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Table of Contents
Some of Landmark Cases
Summing up of Important Principles Enunciated by Courts
Check out Taxmann’s Principles of Benami Law which offers an in-depth examination of Benami Law, covering its various aspects, relationships with related enactments, the applicability of evidence rules, and the implications of retrospectivity and perspectivity in the operation of the law.
The connotation of the term ‘benami’ was the subject matter of deliberation over a period of years by various courts as also by Text Book writers. However, some essential principles enunciated in these cases although in the past, forms the sheet anchor of various decisions rendered both under the Principal Act, 1988 as also under the PBPT Act, 1988. These principles are time tested and key to interpretation of law on benami transaction.
2. Some of Landmark Cases
(i) Sree Meenakshi Mills Ltd. v. CIT 1957 AIR 49
In this case, the main issue was taxability of income under Income-tax Act in the context of transactions effected by an assessee in the names of dummy firms and companies. While deciding the issue, the connotation of the term ‘benami’ was subject matter of deliberation. The ITAT on the basis of factual evidence came to the conclusion that sales effected by the assessee-company in the names of certain intermediaries, firms and companies were solely for the purpose of concealing the profit. These entities were found to be fictitious and actual transactions were done by the assessee-company directly with various parties and only entries were made in the books as if the goods were sold through these intermediaries. Although the case related to taxability of the transactions effected in the names of intermediaries, the issues relating to benami and sham transaction also came up for consideration. The observations of the Court were:-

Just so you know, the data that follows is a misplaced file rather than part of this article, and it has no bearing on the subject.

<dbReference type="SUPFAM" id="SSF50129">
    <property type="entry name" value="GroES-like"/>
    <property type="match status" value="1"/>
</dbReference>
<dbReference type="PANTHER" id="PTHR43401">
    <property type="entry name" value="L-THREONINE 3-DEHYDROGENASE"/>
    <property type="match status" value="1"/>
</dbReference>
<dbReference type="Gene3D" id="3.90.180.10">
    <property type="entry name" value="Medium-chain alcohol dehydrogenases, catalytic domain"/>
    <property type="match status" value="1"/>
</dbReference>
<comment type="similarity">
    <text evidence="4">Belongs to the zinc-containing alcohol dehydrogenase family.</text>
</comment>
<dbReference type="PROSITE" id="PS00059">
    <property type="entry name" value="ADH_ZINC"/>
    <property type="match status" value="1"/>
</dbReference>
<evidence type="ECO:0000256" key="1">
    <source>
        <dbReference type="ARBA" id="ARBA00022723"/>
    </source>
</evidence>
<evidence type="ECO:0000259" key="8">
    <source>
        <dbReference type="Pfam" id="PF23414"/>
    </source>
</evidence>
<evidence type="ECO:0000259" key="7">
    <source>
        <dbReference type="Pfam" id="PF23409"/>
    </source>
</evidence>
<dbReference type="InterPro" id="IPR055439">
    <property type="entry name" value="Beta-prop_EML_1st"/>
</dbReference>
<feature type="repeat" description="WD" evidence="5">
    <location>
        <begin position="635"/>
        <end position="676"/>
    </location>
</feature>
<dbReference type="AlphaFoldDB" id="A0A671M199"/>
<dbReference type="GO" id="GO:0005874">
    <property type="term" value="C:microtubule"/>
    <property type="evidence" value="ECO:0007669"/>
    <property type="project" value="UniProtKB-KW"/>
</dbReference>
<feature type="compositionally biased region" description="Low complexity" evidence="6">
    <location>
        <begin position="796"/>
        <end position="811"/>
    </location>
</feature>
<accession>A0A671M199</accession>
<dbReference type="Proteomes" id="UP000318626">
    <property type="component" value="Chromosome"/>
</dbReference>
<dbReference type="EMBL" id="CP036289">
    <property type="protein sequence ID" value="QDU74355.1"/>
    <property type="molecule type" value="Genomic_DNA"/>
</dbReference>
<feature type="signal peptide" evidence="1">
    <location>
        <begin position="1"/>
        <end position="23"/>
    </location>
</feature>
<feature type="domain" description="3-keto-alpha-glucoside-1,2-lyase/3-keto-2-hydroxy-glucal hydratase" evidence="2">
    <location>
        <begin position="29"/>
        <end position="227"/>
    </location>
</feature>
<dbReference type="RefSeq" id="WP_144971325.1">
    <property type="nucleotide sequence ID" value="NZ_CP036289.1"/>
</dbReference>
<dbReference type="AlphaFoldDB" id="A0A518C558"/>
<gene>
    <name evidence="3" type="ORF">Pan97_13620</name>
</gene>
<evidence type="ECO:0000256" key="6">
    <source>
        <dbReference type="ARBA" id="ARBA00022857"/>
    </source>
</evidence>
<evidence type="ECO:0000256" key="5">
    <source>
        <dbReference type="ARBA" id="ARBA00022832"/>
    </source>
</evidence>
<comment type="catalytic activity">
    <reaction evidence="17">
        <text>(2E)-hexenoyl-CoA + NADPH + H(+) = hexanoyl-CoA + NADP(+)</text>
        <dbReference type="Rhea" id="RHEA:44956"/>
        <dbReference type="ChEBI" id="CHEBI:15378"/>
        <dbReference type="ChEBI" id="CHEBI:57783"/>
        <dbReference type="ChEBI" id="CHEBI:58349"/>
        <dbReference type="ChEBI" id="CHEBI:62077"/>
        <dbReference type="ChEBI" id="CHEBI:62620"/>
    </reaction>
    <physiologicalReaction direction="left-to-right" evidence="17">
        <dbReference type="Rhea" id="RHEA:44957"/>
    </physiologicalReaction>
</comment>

The question of benami is purely a question of fact and not a mixed question of law and fact as the same does not involve the application of any legal principle.
It was observed that-
“In this connection, it is necessary to note that the word ‘benami’ is used to denote two classes of transactions which differ from each other in their legal character and incidents. In one sense, it signifies a transaction which is real, as for example when A sells properties to B but the sale deed mentions X as the purchaser. Here the sale itself is genuine, but the real purchaser is B, X being his benamidar. This is the class of transactions which is usually termed as benami.”
“But the word ‘benami’ is also occasionally used, perhaps not quite accurately, to refer to a sham transaction, as for example, when A purports to sell his property to B without intending that his title should cease or pass to B. The fundamental difference between these, two classes of transactions is that whereas in the former there is an operative transfer resulting in the vesting of title in the transferee, in the latter there is none such, the transferor continuing to retain the title notwithstanding the execution of the transfer deed. It is only in the former class of cases that it would be necessary, when a dispute arises as to whether the person named in the deed is the real transferee or B, to enquire into the question as to who paid the consideration for the transfer, X or B. But in the latter class of cases, when the question is whether the transfer is genuine or sham, the point for decision would be, not who paid the consideration but whether any consideration was paid.”
In effect, the Court held that a sham transaction cannot be held as a benami transaction.
(ii) Jayadayal Poddar (Deceased) through LRs v. State of Bihar v. Mst. Bibi Hazira and Others 1974 AIR 171